In order to be able to support arbitrary argument lists, the __call__ method first constructs a new argument tuple. Conveniently, because of the notation *args in __call__'s own argument list, the arguments to __call__ (except for self) are placed in the tuple args. To construct the desired argument list, we concatenate a singleton tuple containing the instance with the args tuple: (self.instance,) + args. (Note the trailing comma used to construct the singleton tuple.) In our example, the resulting argument tuple is (aninstance, 10).

The intrinsic function apply() takes a function and an argument tuple and calls the function for it. In our example, we are calling apply(method1, (aninstance, 10)) which is equivalent to calling method(aninstance, 10).

From here on, things should come together quite easily. The output of the example code is something like this:

calling <function method1 at ae8d8> for <Instance instance at 95ab0> with (10,)
calling <function method2 at ae900> for <Instance instance at 95ab0> with ()
the answer is 10

That was about the shortest meaningful example that I could come up with. A real tracing metaclass (for example, Trace.py discussed below) needs to be more complicated in two dimensions.

First, it needs to support more advanced Python features such as class variables, inheritance, __init__ methods, and keyword arguments.

Second, it needs to provide a more flexible way to handle the actual tracing information; perhaps it should be possible to write your own tracing function that gets called, perhaps it should be possible to enable and disable tracing on a per-class or per-instance basis, and perhaps a filter so that only interesting calls are traced; it should also be able to trace the return value of the call (or the exception it raised if an error occurs). Even the Trace.py example doesn't support all these features yet.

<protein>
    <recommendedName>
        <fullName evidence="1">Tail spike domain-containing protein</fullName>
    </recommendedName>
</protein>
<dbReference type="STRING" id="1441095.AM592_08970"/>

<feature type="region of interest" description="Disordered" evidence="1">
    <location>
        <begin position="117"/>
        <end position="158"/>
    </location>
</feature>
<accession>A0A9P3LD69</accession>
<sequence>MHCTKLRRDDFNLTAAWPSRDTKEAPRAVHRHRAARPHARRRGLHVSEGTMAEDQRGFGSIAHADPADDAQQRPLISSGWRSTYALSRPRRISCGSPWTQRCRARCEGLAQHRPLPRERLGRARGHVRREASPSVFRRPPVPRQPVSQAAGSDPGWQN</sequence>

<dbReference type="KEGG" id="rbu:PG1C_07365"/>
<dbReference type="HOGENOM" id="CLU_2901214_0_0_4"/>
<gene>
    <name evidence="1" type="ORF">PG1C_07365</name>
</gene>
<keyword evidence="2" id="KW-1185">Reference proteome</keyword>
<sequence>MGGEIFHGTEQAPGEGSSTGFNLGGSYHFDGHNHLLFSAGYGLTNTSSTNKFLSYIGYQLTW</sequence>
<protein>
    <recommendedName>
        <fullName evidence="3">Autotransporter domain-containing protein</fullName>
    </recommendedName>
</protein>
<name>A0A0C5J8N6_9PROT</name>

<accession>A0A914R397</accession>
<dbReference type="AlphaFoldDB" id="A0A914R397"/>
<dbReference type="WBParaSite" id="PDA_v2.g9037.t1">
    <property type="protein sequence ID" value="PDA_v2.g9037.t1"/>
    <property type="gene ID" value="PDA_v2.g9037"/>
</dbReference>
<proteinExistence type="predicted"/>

Real-life Examples

Have a look at some very preliminary examples that I coded up to teach myself how to write metaclasses:

Enum.py
This (ab)uses the class syntax as an elegant way to define enumerated types. The resulting classes are never instantiated -- rather, their class attributes are the enumerated values. For example:
class Color(Enum):
    red = 1
    green = 2
    blue = 3
print Color.red
will print the string ``Color.red'', while ``Color.red==1'' is true, and ``Color.red + 1'' raise a TypeError exception.

Trace.py
The resulting classes work much like standard classes, but by setting a special class or instance attribute __trace_output__ to point to a file, all calls to the class's methods are traced. It was a bit of a struggle to get this right. This should probably redone using the generic metaclass below.

Meta.py